Local elections victory is Turkish main opposition party’s first national polls win since 1977

Local elections victory is Turkish main opposition party’s first national polls win since 1977
CHP supporters took to the streets of Istanbul to celebrate a long sought after victory over Erdogan. / DW, screenshot
By bne IntelliNews April 1, 2024

With its local polls victory on Sunday March 31, Turkey’s main opposition Republican People’s Party (CHP) won a national election for the first time since 1977.

The secular party received 37.7% of the vote, more than two percentage points more than President Recep Tayyip Erdogan’s ruling Islamist-rooted Justice and Development Party (AKP), according to the preliminary official results.

The AKP lost 11 cities that it controlled since the 2019 local elections. Its performance in the largest five cities—namely, Istanbul, Ankara, Izmir, Bursa and Antalya—was very poor. Also surprisingly bad for the party were the results in conservative heartlands in Anatolia, like Adiyaman and Afyon.

“The virus that entered into our system such as arbitrariness, arrogance, nepotism, high cost of living, and impoverishment were clear signs of the drift in the economy,” Samil Tayyar, a former MP from the AKP, wrote on social media platform X. “This result is neither the permanent success of the CHP nor the New Welfare Party, but a very harsh balancing act for the AKP. This is a political disaster.”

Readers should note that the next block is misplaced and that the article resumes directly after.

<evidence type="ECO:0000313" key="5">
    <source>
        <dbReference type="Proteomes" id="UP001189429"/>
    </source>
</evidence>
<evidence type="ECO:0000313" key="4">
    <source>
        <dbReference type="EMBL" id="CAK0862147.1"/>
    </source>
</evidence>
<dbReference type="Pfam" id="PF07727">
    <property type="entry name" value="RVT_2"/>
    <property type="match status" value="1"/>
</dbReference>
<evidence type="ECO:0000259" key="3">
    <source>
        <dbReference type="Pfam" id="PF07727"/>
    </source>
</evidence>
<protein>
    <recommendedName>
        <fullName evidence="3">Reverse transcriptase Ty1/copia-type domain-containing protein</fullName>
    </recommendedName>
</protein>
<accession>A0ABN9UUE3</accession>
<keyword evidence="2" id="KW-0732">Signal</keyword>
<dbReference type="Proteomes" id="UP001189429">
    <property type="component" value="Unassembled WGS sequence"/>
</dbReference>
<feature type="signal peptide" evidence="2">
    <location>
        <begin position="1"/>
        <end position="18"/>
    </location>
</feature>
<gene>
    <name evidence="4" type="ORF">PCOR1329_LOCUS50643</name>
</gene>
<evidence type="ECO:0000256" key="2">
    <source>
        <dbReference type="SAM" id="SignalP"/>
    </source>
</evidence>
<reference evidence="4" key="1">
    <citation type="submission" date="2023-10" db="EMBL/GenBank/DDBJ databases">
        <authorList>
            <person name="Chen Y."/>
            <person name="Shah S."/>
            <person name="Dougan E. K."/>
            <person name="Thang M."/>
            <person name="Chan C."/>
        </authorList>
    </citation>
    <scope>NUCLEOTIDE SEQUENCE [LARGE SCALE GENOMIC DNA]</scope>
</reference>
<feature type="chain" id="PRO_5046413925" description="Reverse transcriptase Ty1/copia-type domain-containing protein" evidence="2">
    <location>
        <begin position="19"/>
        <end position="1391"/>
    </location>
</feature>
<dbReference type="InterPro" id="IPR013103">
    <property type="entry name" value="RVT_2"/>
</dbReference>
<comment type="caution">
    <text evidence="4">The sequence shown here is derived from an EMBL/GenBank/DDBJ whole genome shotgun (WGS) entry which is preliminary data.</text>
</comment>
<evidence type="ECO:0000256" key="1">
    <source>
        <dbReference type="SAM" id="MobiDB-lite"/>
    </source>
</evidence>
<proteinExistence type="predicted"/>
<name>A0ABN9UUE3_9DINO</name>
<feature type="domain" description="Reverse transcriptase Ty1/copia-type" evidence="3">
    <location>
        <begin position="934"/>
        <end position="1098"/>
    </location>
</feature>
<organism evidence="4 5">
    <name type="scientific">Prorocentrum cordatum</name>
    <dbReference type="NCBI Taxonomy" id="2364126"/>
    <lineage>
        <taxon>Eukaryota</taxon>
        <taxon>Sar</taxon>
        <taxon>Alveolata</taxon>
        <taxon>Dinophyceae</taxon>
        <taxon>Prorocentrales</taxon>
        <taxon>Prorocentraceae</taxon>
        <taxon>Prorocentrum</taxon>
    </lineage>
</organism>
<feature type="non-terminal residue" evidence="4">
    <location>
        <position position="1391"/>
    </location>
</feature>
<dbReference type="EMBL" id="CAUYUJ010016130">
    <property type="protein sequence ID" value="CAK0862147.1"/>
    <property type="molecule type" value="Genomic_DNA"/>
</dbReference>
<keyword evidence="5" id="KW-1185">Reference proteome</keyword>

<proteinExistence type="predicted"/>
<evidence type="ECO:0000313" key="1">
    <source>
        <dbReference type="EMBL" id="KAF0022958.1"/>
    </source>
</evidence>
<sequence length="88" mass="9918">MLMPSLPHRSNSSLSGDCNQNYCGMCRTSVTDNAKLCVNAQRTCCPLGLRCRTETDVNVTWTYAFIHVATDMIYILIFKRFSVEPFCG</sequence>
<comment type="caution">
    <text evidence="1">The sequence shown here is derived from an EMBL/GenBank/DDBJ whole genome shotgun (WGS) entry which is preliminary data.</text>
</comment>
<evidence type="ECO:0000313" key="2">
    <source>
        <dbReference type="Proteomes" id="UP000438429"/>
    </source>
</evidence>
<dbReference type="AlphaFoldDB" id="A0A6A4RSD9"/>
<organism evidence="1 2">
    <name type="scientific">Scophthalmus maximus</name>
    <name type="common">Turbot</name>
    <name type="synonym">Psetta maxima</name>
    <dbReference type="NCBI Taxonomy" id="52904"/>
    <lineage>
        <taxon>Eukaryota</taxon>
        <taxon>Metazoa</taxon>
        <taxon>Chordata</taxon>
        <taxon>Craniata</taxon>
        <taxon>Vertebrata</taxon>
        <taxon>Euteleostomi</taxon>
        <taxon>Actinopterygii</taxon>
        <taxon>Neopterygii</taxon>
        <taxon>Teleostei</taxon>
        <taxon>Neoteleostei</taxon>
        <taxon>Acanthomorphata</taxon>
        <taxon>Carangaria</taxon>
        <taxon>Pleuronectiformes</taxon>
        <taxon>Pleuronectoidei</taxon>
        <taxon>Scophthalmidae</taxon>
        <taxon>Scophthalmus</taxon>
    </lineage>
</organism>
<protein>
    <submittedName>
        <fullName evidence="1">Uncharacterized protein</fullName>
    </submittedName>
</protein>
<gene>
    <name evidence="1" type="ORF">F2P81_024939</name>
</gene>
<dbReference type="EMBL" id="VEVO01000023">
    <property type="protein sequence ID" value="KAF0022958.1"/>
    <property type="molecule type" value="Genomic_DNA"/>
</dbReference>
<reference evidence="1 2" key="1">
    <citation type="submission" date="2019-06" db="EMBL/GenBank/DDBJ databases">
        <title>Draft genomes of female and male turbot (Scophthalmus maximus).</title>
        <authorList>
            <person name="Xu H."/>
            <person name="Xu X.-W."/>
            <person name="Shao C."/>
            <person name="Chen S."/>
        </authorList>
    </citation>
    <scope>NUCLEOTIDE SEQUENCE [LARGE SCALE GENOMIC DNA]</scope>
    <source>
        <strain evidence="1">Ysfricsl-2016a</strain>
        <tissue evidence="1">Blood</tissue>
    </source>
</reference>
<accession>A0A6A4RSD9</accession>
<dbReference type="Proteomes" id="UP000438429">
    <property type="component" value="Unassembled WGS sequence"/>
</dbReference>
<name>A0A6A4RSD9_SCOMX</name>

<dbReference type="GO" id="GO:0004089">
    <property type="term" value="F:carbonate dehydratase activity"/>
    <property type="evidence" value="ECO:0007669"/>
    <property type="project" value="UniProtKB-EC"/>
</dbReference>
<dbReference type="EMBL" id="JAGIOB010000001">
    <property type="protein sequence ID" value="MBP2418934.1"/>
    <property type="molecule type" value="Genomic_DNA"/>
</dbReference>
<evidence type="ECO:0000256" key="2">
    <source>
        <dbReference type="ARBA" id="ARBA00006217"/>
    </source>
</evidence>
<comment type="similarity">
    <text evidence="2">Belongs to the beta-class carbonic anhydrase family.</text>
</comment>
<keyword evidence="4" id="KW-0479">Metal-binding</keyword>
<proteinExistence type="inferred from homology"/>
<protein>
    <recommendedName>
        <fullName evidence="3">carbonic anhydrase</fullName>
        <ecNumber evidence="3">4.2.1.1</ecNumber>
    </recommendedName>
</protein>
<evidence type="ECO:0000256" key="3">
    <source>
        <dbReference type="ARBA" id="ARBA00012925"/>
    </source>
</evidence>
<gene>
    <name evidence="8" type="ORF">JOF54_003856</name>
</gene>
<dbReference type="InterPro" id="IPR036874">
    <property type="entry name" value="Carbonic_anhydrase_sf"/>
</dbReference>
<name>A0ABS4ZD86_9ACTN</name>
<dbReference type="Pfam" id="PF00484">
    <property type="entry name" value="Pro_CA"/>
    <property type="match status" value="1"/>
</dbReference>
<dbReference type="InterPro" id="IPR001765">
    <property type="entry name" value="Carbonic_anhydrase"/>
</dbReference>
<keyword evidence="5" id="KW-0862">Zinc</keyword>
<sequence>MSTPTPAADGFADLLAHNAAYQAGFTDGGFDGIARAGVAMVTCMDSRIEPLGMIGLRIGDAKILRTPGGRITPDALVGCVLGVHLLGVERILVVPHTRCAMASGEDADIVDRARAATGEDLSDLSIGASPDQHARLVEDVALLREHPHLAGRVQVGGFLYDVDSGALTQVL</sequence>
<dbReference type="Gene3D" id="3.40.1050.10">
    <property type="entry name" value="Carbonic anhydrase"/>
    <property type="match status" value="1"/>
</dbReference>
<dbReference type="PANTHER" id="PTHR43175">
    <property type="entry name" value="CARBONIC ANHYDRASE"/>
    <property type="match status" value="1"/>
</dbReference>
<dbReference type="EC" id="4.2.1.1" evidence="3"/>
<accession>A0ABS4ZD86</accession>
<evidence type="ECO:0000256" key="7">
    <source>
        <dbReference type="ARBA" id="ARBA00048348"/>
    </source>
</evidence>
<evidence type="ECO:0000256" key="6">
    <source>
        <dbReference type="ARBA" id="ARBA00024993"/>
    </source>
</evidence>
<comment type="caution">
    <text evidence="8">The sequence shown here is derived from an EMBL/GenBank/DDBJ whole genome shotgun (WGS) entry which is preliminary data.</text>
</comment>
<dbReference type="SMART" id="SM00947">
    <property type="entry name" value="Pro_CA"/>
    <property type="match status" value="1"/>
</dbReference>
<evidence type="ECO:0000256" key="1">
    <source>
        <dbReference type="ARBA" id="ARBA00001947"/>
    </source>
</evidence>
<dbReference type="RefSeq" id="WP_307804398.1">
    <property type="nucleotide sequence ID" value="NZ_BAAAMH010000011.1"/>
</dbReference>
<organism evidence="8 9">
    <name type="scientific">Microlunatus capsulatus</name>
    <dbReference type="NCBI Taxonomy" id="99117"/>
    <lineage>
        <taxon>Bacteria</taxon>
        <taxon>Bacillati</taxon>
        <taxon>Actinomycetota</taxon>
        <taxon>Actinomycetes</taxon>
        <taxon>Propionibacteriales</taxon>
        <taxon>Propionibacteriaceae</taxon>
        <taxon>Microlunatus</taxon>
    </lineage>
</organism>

The New Welfare Party, or Yeniden Refah Partisi (YRP), is a right-wing Islamist populist party that offered an alternative to some religious voters who normally back the AKP. Officials in the AKP who looked at whether it could be demonised are said to have been frustrated because the YRP was part of the AKP’s alliance in last year’s national elections, meaning it had been endorsed.

“We have some time to recover the economy and focus on our goals,” Middle East Eye quoted an Ankara insider as saying. “But Erdogan doesn’t have the same stamina anymore. He is tired after too many election cycles,” they added.

"I think it's mainly about the economy and in particular the inflation ... story. I think voters decided to punish Erdogan for these reasons," said Wolfango Piccoli, co-president of political risk consultancy Teneo, adding that AKP lost control of industrial regions where lots of workers earn the minimum wage, which has failed to keep up with inflation despite big rises.

Many saw the local elections as a referendum on Erdogan, who has entered his third decade as Turkey’s leader. “It was a ‘no’ vote to Erdogan especially in Istanbul and a lot of other places,” Selim Koru, an analyst at the Ankara-based Tepav think tank, told the Financial Times.

“It’s enough AKP. We are tired of the AKP because of the economic situation. Everything is so expensive,” 59-year-old Sanliurfa resident Ramazan Cimen, who has typically voted for the AKP but said he was now backing New Welfare, told the UK daily, adding: “We need a change in this country.”

For those who would like that change to come soon, there is the sobering reality that the next general election is not scheduled to take place until 2028.